Understanding Phthalates in Bottled Water

Bottled water has become as common as smartphones. However, in recent years, a shadow has been cast over these crystal-clear bottles – phthalates.

Many water bottles are made from PET that are phthalate-free. However, phthalates can be found in bottled water when they are made from recycled plastics, although at very low concentrations. In some countries outside the U.S, phthalate levels exceed the U.S FDA limit. Phthalates are more likely to leach from plastic into water when bottles are reused, or exposed to high temperatures or sunlight.

It’s great news that most of our water is phthalate-free, but there are some situations that can help phthalates enter our water. This article explains what those situations are and how to avoid them, and everything else you need to know about phthalates in bottled water.

Phthalates In Our Bottled Water

Phthalates, often mentioned in the same breath as PVC plastic, have flexed their chemical muscles in a range of products for more than forty years. Phthalates give our plastics flexibility – think of them as yoga gurus for materials, allowing them to bend without breaking. From the shingles on your roof to the shower curtain that sticks to your leg, phthalates are there.

But these chemicals have recently found themselves in the hot seat, accused being harmful to our health. Despite the green signal from agencies like the FDA, there is continued debate around risks associated with phthalate exposure.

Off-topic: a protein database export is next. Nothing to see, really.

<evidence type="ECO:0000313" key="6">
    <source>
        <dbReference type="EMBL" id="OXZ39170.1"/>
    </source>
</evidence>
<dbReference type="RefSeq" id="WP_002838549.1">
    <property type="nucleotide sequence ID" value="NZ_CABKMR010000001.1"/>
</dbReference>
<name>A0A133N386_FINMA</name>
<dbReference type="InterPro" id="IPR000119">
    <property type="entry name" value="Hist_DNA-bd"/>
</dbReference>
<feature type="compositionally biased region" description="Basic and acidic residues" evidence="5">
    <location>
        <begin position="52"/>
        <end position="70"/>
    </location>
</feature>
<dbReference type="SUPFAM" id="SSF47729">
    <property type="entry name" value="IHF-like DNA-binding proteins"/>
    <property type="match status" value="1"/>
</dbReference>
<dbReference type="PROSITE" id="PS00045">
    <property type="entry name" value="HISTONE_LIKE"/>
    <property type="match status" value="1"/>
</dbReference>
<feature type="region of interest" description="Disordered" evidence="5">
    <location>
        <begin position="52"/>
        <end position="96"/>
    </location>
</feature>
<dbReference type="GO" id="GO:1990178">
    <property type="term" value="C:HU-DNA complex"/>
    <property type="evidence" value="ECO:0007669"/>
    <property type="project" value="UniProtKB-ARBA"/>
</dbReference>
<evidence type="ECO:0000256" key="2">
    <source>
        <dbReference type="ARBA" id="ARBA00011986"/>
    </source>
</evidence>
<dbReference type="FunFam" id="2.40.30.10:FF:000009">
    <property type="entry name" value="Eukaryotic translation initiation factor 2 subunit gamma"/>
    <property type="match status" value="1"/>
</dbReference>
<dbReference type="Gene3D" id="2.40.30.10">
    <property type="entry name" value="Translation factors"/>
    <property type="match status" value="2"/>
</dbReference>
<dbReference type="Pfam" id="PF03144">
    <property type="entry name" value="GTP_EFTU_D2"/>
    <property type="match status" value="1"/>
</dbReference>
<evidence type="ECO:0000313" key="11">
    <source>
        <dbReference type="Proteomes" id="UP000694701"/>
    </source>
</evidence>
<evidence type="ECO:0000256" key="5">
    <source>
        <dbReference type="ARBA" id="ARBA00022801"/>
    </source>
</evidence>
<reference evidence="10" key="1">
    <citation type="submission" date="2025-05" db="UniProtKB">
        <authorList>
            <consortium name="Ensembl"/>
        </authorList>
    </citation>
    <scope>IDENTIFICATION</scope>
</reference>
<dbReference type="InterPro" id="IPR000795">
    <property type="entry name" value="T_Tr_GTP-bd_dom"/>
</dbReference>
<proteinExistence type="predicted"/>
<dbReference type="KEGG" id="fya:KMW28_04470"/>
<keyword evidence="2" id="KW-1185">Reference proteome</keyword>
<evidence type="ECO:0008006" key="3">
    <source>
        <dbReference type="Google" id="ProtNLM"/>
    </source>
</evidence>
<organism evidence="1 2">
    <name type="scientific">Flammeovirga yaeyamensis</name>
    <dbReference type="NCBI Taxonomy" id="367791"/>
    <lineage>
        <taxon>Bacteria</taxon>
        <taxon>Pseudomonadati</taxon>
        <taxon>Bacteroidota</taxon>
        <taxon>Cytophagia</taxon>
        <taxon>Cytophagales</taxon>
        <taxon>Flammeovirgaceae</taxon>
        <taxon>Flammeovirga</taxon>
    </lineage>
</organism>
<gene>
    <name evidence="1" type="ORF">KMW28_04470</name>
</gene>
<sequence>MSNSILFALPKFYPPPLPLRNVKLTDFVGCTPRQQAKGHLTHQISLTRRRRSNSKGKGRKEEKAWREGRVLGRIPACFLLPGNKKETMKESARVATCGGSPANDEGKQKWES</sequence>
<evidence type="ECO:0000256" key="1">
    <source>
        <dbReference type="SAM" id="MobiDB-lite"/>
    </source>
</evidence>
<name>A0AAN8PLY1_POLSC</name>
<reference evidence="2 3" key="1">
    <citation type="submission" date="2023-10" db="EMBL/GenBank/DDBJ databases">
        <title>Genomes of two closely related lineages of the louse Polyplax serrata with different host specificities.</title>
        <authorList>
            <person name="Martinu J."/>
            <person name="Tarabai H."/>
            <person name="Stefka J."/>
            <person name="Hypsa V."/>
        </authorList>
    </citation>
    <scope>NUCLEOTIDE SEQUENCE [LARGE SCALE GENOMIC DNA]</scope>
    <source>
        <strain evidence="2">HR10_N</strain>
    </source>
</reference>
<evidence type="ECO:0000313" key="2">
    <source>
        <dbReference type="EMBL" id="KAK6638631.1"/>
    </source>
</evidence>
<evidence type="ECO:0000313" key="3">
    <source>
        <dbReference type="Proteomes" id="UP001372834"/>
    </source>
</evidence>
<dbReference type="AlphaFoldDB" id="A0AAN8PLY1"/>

Bottled Water

Here’s the clincher though—your plastic water bottle, usually made of polyethylene terephthalate (PET), is not full of phthalates. Contrary to the confusion due to their names, PET (PolyEthylene Terephthalate) and phthalates are not the same. They don’t share the same molecular lounge, and PET doesn’t need phthalates to be flexible.

So, the water bottle you left in your car? Most likely phthalate-free.

The one you tote to the gym? Also probably phthalate-free.

Invisible Phthalates in Water

Even though PET isn’t a phthalate, many PET bottles are created from recycled plastic or use phthalates as a plasticizer. When the recycled plastic contains phthalates then some residual phthalates are then incorporated in the new water bottle.

In this scenario, phthalates can then sneak into your water from the recycled plastic bottle under certain environmental conditions – think a hot car’s interior or a sunbathed porch.

Thankfully, the amount of phthalates found in bottled water in the U.S. is very low, and almost always below the FDA’s limit of 6 μg/L. This includes most phthalates of concern:

  • benzyl butyl phthalate (BBP)
  • dibutyl phthalate (DBP)
  • di-2-(ethylhexyl) phthalate (DEHP)
  • diethyl phthalate (DEP)
  • dimethyl phthalate (DMP)

Unfortunately other countries are not so lucky. Global water analysis studies have uncovered that bottled water from several countries contains phthalates at levels that raise eyebrows—sometimes even at concentrations higher than the regulatory limits set by the FDA and WHO.

Unwanted Side Effects

Phthalates may cause:

  • Endocrine disruption.
  • Reproductive issues
  • Developmental problems